Colocation is the act of placing and running your IT equipment within a facility operated and managed by a third party. Organizations can use colocation to eliminate facility maintenance, expand computing power or set up an environment for disaster recovery. The service model provides IT departments with the benefits of continuous uptime, third-party support and options for scalability. However, concerns can exist around service contracts, direct accessibility and the ability to update hardware.
Before entering into any agreement, it is worth considering the following pros and cons of colocation.
Four pros of colocation
Depending on how much space an organization needs, admins can rent out colocation space by the rack, cabinet, cage or room. This model is beneficial if managers want to test colocation services, but they can also consider the following pros of colocation.
1. The facility itself, power distribution and redundancy, cooling, security and physical connectivity are all covered. Your basic payments to the operator cover the costs of operating and maintaining the facility, along with providing sufficient clean power to operate all your equipment both from the grid and from auxiliary systems (battery and generators) if the grid power supply fails. The provision and maintenance of sufficient cooling for your equipment is included. The provider also takes responsibility for all physical security of the facility.
Most large colocation facilities have existing managed high-speed connections to the majority of connectivity providers, with some being points of presence for connectivity to public cloud providers via AWS Direct Connect and Microsoft Azure ExpressRoute, for example. However, bear in mind that usage charges for connectivity still require an extra contract and payment.
2. Third-party services may well be available at data center speeds. Large providers will have thousands of customers, many of which will be cloud service providers. Many of these will provide SaaS or functional microservices. By being in a facility that will be connected using low-latency, high-speed links to all other facilities under the facility provider's control, you can subscribe to these services and use them as if they are on your own network. For example, Equinix Marketplace offers services from more than 9,500 other customers.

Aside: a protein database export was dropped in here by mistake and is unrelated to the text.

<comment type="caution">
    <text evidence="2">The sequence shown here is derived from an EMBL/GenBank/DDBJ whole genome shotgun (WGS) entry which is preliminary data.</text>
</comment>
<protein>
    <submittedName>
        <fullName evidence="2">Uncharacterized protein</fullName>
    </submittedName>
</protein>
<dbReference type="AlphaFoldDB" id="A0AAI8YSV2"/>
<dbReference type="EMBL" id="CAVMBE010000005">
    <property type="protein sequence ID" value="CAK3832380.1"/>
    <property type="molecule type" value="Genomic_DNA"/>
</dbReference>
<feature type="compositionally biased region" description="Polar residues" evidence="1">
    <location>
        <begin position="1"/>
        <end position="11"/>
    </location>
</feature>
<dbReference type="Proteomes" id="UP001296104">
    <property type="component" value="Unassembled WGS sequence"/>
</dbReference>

3. Scalability needs can be negotiated on an as-needed basis. A fully owned facility with just one user is difficult to size to cover needs over a period of time. Will the organization's needs grow or shrink? If they grow, will changes in equipment density mean that the actual space required shrinks? Colocation offers a means of escaping such problems. You can rent sufficient space for your immediate needs, negotiate new contracts if you need extra space or use clauses agreed to in the contract to lower space requirements at defined times.
4. Colocation can offer much higher levels of platform availability. The facility, power, cooling, connectivity and so on are all managed by a company that exists purely on public figures around how well it manages availability for its customers. If you have a badly configured hardware environment with poorly written software on it, you will still have poor overall availability, but that is a different problem.
Four cons of colocation
Despite the benefit of constant uptime, there are tradeoffs to having a data center environment off site. Here are four cons of colocation that managers must be aware of.
1. Colocation facilities might not provide direct accessibility. This is both a pro and a con of colocation. The majority of colocation providers are very careful as to who they allow into their facilities. Therefore, there will be policies in place around only registered people with a valid trouble ticket gaining access. Equipment suppliers may often only be allowed in under special circumstances, and they may need to unpack and leave the equipment in a separate area for registered people to install. However, most providers will have areas outside of the main hall where people can use terminals to access equipment for management and maintenance purposes.
2. Cost mechanisms change depending on the provider. This can be a difficult one to deal with. The upfront costs of implementing colocation can seem expensive. But when you look at what you get, and that the price will be on a constant per-month or per-year basis, it becomes apparent how cost-effective colocation is.
However, costing mechanisms vary by provider. Some charge by the amount of energy used by your equipment, some by the amount of space rented, while others may have a more complex mix of variables. The most common charge mechanism is by the amount of floor space used.
3. Negotiating solid service-level agreements (SLAs) can be challenging. The keys to a successful colocation agreement are in the SLA. You need to ensure that your monitoring and reporting requirements are completed by the provider and that reports are available on a real-time basis. Ask what tools the provider uses and verify that your own systems work with their tools. The provider should also test its own systems on a regular basis, particularly those involved with power outage situations. Ensure that time to remediation targets are defined and measure them.
4. Vendor facilities might not age well. What feels like a state-of-the-art facility now may well be exceedingly inefficient and not fit-for-purpose in a few years' time. Investigate how maintenance and upgrades to older facilities have been managed to gauge how the provider will sweat its assets.
Colocation can make sense for a number of organizations. However, it is not a silver bullet solution, so you need to be aware of the pros and cons of colocation to avoid surprises.